Julia Shewchuk - Julia and RaisinSerenity Acres Farm located in Madison County, Florida lives by the motto, “happy soaps from happy goats.” Serenity Acres Farm is dedicated to keeping an environment that ensure that their goats happy and excited to be milked every day.

In this Q&A with Serenity Acres Farm founder Julia Shewchuk, we talk about her life as a farmer, her venture into handcrafting soaps, and the importance of keeping an Animal Welfare Approved farm.

How and when did you get into farm life, and what led you to decide to start making soaps?

We have had horses and chickens for a long time but didn’t really embrace farm life until 2007 when we moved to our current farm in North Florida to escape urban life, its traffic, and crime. We also wanted to become more self-sufficient and grow our own vegetables and dairy to get away from processed foods and foods full of chemicals, antibiotics, and hormones. We started out with a small garden, two horses, some chickens, three dogs, and three cats. Then we decided to purchase a couple of goats so we could produce our own dairy products. We underestimated the amount of milk even two dairy goats in milk can produce and had to come up with ways to use the milk. One of them was to produce goat milk soaps. Making the soap turned out to be so much fun combining a lot of creativity and Julia Shewchuk - SerenityNEW-133science, and was really only one more step in the direction of having wholesome healthy products. One Christmas we participated in a local Christmas Fair and sold $750 worth of soap in one weekend. That was the beginning of our business partnership with the goats.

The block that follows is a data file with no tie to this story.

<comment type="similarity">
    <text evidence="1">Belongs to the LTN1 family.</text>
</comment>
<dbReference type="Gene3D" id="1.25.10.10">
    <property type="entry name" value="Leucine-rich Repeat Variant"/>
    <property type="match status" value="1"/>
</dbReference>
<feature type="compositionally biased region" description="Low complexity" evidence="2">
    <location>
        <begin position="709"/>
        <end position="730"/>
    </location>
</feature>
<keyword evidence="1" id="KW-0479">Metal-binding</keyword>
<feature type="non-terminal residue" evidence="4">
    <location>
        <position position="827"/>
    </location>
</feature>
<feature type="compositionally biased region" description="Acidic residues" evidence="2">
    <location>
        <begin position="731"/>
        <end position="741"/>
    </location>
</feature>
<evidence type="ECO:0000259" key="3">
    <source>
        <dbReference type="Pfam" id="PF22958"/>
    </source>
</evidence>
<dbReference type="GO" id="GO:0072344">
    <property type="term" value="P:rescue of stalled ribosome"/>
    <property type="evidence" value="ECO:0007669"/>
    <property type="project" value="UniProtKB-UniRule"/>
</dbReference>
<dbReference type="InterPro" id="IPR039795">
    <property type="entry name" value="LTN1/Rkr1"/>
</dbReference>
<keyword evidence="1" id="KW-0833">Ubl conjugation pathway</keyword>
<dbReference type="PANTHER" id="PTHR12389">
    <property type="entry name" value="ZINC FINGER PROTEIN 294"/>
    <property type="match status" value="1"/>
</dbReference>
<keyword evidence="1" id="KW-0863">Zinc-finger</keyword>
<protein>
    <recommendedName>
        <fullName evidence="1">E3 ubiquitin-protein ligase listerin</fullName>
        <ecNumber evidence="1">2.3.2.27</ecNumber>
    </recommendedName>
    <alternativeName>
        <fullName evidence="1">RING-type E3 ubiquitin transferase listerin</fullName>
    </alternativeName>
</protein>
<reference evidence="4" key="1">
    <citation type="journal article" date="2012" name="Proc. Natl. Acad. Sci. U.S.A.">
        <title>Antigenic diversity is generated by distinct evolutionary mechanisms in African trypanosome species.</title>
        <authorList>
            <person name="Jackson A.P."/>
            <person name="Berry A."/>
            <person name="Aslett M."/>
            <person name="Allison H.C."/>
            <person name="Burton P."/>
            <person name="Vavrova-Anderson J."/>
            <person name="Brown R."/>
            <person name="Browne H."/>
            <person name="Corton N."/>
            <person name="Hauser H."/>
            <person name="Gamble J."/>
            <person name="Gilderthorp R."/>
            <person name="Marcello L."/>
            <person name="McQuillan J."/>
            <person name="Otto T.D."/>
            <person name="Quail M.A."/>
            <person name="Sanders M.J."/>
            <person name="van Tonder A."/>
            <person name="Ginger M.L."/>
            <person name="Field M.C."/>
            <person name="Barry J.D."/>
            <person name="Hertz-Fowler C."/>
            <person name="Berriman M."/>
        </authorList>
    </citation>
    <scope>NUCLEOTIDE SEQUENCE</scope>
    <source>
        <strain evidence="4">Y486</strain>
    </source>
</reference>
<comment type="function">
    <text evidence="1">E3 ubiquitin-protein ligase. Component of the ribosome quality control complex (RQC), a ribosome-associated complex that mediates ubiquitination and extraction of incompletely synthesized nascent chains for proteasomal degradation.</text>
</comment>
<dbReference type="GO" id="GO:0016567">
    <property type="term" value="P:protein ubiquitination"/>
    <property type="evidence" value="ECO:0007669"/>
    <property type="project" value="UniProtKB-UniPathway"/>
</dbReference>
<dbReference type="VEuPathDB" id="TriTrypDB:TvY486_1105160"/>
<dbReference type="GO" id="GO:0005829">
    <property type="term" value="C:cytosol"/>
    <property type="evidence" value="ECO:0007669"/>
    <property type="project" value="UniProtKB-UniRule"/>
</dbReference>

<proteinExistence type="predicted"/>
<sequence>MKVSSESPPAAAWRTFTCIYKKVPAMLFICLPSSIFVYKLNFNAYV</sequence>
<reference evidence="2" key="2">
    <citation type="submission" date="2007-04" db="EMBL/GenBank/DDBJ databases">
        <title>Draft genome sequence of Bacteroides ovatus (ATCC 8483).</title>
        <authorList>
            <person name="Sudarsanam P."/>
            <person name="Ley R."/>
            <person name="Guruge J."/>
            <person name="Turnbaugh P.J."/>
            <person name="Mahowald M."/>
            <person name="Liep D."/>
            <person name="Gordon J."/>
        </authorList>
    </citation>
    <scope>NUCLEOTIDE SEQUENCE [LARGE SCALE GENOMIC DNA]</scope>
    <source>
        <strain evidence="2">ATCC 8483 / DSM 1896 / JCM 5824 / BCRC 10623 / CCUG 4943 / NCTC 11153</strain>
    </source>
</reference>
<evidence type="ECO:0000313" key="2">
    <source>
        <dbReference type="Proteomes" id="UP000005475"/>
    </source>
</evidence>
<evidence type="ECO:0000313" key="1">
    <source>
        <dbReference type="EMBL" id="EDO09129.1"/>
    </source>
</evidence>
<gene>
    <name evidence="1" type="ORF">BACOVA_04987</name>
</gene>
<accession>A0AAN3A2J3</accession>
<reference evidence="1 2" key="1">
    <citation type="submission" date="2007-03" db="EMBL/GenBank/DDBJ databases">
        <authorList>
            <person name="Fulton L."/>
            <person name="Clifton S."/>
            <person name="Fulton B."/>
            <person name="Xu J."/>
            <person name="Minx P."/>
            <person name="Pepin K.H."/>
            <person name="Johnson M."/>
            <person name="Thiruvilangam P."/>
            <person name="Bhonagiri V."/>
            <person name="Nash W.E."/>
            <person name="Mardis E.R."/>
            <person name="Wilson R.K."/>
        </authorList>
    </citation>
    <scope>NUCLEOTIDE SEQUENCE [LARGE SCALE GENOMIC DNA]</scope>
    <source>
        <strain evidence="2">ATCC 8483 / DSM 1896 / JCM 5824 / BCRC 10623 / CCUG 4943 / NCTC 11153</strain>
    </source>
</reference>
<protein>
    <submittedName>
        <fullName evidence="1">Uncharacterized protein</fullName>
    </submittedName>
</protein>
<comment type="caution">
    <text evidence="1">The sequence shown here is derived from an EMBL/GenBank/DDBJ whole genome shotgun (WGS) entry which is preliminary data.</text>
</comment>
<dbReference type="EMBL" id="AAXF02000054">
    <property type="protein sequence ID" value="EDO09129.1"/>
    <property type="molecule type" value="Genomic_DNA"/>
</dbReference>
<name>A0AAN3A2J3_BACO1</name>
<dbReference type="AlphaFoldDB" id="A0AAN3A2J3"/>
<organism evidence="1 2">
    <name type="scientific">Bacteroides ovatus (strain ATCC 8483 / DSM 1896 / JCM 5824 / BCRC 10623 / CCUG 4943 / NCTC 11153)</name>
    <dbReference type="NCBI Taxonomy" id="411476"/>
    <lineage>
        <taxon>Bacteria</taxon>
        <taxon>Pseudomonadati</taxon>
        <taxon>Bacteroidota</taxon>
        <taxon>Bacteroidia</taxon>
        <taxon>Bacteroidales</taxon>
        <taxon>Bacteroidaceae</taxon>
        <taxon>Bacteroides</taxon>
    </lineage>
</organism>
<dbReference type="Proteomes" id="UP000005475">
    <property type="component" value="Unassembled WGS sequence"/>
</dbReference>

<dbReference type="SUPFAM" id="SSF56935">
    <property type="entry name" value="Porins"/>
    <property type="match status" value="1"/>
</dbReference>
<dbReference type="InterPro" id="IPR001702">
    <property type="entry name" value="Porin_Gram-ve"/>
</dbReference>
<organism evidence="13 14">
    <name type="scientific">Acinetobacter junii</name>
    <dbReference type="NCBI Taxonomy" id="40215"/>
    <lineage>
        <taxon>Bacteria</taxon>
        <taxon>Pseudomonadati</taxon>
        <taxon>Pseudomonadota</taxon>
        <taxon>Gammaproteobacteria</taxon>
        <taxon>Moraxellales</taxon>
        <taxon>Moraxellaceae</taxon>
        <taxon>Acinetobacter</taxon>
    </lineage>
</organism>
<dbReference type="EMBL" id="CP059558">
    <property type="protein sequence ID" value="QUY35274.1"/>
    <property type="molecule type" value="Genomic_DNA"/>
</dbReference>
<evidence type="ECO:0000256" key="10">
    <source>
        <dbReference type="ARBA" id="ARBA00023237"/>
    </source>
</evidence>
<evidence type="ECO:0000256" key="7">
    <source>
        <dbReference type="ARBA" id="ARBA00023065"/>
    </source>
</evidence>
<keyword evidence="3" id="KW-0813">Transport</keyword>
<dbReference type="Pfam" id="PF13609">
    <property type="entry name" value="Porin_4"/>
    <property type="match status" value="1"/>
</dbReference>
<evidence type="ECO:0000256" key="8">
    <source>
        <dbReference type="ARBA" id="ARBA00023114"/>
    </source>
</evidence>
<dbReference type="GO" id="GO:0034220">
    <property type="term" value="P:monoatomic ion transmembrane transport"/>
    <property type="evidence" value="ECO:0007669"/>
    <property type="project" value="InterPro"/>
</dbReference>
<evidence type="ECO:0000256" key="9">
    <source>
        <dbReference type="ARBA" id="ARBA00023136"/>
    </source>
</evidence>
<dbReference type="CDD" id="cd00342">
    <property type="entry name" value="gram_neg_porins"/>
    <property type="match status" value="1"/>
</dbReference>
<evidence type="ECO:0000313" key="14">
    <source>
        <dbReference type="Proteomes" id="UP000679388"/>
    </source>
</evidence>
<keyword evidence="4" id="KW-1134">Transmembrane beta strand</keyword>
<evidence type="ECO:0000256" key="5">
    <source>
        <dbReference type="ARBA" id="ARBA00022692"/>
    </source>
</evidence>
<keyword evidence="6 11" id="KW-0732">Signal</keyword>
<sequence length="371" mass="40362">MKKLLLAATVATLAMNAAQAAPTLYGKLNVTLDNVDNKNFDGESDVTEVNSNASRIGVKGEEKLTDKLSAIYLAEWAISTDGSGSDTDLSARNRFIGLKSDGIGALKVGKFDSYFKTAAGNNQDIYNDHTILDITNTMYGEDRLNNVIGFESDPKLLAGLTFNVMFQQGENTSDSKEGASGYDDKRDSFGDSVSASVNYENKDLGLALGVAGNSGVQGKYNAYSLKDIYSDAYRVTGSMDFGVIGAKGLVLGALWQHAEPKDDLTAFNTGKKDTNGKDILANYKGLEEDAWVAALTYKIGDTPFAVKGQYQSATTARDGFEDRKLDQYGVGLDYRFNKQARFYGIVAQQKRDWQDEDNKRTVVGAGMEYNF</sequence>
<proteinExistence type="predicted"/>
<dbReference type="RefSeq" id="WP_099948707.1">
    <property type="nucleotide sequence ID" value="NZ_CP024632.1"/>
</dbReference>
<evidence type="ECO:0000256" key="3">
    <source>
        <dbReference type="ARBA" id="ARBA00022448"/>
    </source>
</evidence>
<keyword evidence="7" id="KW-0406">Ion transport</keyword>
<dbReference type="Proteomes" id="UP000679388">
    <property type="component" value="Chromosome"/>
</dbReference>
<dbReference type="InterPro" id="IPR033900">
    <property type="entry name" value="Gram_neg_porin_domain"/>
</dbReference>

It looks like your goats have a lot of personality! Can you tell us a little about them?

Goats are like little kids, very smart, curious about the world around them, like to have fun, and often get into mischief. Each goat has its own personality which comes out at a very early age. Some are very cuddly and want to be held all the time, even at a full grown 200 pounds; some are like clowns, befriending the chickens and then playfully pulling out a tail feather; and others are divas, who will let you know if something isn’t going their way. Goats are very social animals who form strong bonds with their companions and humans, full of emotions, expressions, and love. There is no way anyone can be sad around a goat, especially goat kids, and we are taking advantage of that fact by training some of our goats to be therapy goats who will go out a visit nursing homes and schools.

Your farm is Animal Welfare Approved. How important was it to get that certification?